CRM firm Salesforce has announced the launch of its own carbon credit marketplace, aiming to pave the way to net-zero emissions for businesses of all sizes.
At Dreamforce, the company’s annual conference, Salesforce offered a first glimpse of its new Net Zero Marketplace, which would make purchasing carbon credits easier and more transparent.
Built on top of Salesforce Commerce Cloud, the new marketplace connects buyers to a selection of pre-screened carbon credit providers, whose projects have been audited by third-party rating agencies. The providers are involved in projects ranging from forest conservation to tree planting, wind farms and more.
Controversy over carbon credit
While most companies are united in pushing for net zero as a means of mitigating the industry’s warming effects on the planet, using carbon credits to offset emissions is a contentious issue.
Some argue that offsetting simply does not have the desired effect as it opens the door to greenwashing and therefore discourages organic reductions in emissions, while others have expressed concern about the risks associated with bad, fraudulent and double credit.
While Salesforce acknowledges these thorny issues, the company believes it has found the best possible solution in the circumstances.
Speak with TechRadar Proexplains Ari Alexander, head of Salesforce Net Zero Cloud, that the company has come to the conclusion that society cannot afford to wait for a mature carbon offset industry to emerge, that’s how urgent the situation is.
“There are competing ideas about what quality means in today’s carbon offset market. It’s not up to us to define what quality looks like; there are tens of thousands of experts hotly arguing about what standardization around quality should look like,” he said. .
“The role we can play is to shine a light on the market and help it reach a place of greater transparency, trust and quality.”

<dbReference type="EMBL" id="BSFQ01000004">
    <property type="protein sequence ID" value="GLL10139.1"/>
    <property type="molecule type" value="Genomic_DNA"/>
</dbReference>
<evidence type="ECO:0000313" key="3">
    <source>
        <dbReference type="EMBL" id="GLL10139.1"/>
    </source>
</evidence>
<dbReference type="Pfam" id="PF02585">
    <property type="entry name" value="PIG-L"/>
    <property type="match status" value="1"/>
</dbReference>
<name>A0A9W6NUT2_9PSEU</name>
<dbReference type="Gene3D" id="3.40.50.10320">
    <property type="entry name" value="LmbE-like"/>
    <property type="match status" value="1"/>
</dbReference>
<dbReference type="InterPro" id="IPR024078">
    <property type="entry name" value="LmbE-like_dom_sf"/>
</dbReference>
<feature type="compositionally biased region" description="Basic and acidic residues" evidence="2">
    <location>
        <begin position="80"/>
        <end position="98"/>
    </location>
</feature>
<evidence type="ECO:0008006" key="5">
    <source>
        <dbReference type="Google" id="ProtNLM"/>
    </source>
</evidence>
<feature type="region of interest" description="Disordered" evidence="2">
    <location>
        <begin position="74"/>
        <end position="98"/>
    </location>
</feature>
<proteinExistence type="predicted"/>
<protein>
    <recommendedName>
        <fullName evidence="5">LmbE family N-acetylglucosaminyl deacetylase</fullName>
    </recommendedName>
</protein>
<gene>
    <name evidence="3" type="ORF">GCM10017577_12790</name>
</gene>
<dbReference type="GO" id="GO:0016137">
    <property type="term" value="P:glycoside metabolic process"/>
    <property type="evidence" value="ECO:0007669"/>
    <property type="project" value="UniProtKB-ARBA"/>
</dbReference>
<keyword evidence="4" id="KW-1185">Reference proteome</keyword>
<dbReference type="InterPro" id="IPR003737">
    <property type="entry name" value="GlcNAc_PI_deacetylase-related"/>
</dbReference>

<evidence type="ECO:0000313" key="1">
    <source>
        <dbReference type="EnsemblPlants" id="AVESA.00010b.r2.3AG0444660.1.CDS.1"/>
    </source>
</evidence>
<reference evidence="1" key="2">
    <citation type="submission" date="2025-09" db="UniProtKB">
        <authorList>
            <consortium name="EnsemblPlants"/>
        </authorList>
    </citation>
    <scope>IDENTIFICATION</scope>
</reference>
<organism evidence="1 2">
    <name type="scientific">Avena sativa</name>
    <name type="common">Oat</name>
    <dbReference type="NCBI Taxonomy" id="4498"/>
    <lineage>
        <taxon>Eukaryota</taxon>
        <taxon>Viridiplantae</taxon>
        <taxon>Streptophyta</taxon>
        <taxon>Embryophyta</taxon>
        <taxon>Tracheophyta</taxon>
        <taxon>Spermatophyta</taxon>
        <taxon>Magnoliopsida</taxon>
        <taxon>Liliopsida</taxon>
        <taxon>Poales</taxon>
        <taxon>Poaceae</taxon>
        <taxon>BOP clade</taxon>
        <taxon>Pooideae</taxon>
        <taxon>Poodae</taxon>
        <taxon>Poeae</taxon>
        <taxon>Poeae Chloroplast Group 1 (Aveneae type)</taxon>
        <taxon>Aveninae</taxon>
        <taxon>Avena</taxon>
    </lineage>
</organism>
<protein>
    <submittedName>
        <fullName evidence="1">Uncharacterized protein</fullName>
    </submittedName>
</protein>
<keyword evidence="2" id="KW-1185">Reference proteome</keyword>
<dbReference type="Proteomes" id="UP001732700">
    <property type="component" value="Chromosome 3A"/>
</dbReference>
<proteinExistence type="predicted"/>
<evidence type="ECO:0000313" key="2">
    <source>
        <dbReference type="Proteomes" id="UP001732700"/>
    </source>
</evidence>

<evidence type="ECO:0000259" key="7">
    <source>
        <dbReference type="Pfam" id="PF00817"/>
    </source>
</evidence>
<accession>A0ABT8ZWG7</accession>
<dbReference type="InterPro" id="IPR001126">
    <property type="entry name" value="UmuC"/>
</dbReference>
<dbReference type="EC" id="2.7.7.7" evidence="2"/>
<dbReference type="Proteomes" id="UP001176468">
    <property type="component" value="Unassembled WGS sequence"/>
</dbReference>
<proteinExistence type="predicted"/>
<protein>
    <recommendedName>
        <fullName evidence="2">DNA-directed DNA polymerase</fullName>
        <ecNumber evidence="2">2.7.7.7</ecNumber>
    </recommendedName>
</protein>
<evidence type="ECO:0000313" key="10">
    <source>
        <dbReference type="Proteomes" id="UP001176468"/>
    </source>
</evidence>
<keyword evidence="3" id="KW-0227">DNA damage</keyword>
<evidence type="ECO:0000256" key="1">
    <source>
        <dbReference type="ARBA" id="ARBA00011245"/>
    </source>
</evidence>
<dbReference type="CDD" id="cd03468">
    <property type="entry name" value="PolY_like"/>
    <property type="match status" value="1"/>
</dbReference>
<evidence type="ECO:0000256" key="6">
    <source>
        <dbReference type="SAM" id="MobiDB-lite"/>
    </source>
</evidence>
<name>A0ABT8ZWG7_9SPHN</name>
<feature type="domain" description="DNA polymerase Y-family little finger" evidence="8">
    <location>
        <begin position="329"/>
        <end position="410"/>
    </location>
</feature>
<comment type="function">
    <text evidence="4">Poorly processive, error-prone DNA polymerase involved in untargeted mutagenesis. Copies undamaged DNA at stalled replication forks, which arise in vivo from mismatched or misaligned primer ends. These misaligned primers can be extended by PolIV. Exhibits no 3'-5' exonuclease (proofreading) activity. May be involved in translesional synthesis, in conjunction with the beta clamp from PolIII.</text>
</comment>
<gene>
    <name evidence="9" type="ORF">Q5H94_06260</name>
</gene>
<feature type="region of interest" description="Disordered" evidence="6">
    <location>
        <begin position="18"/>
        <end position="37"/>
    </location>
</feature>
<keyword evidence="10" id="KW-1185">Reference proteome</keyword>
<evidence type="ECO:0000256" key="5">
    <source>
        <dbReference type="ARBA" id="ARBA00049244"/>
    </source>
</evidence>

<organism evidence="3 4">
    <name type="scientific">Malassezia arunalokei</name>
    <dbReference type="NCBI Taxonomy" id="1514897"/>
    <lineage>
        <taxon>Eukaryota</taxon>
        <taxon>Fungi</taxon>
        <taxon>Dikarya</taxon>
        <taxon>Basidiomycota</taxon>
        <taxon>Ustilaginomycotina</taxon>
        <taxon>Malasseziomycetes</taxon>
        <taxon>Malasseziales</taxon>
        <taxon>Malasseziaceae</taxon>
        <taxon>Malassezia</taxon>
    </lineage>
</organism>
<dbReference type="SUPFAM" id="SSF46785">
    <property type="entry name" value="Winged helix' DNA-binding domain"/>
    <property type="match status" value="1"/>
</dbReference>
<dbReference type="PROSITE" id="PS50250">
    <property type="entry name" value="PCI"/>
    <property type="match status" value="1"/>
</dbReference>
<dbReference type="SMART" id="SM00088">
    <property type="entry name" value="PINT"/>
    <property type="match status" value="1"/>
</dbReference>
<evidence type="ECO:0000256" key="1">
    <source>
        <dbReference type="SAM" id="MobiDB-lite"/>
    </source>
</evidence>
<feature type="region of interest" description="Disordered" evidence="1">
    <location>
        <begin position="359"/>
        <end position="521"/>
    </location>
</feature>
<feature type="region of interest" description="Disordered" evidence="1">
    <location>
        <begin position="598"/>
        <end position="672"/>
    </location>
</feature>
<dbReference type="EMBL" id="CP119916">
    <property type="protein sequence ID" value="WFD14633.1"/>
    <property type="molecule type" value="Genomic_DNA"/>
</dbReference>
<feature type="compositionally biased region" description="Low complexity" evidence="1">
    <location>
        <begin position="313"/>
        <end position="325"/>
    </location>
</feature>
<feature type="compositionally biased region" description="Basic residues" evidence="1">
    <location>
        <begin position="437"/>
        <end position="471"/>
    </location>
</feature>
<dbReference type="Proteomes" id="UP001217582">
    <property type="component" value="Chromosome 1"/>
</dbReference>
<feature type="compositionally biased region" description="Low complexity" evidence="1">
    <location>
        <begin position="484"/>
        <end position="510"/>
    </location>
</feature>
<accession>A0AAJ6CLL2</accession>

Pressed at the possibility that the Net Zero Marketplace could inadvertently help distribute poor-quality credit or even fraudulent credit used to relieve companies of the responsibility to take real climate action, Alexander told us it was a case of both not or.
“We strongly believe that companies must thoroughly decarbonise and devise aggressive plans to do so. But we also recognize that we cannot afford to wait for certain actions that are beyond their control. The hard truth is that no company today can decarbonize exclusively through its own decision making – it’s a very complex value chain.”
“We think carbon credits play an important role in taking climate action now, as part of the short, medium and long-term planning that involves deep decarbonisation in the places you control.”
Another benefit of the market, Alexander argued, is that it allows smaller companies that may not have the resources or expertise to build a portfolio of carbon credits. He told us that the marketplace will be “the first of its kind” when it comes to democratizing access to compensation.
In the future, the marketplace may even be opened up to individuals who want to offset their own personal carbon footprint. While Salesforce doesn’t allow people to buy carbon credits on their own behalf (to protect against those who may want to take advantage of credits in secondary markets), it can allow employees to buy credits through their company.
The Salesforce Net Zero Marketplace will go live in the US next month and will be rolled out to other markets in 2023.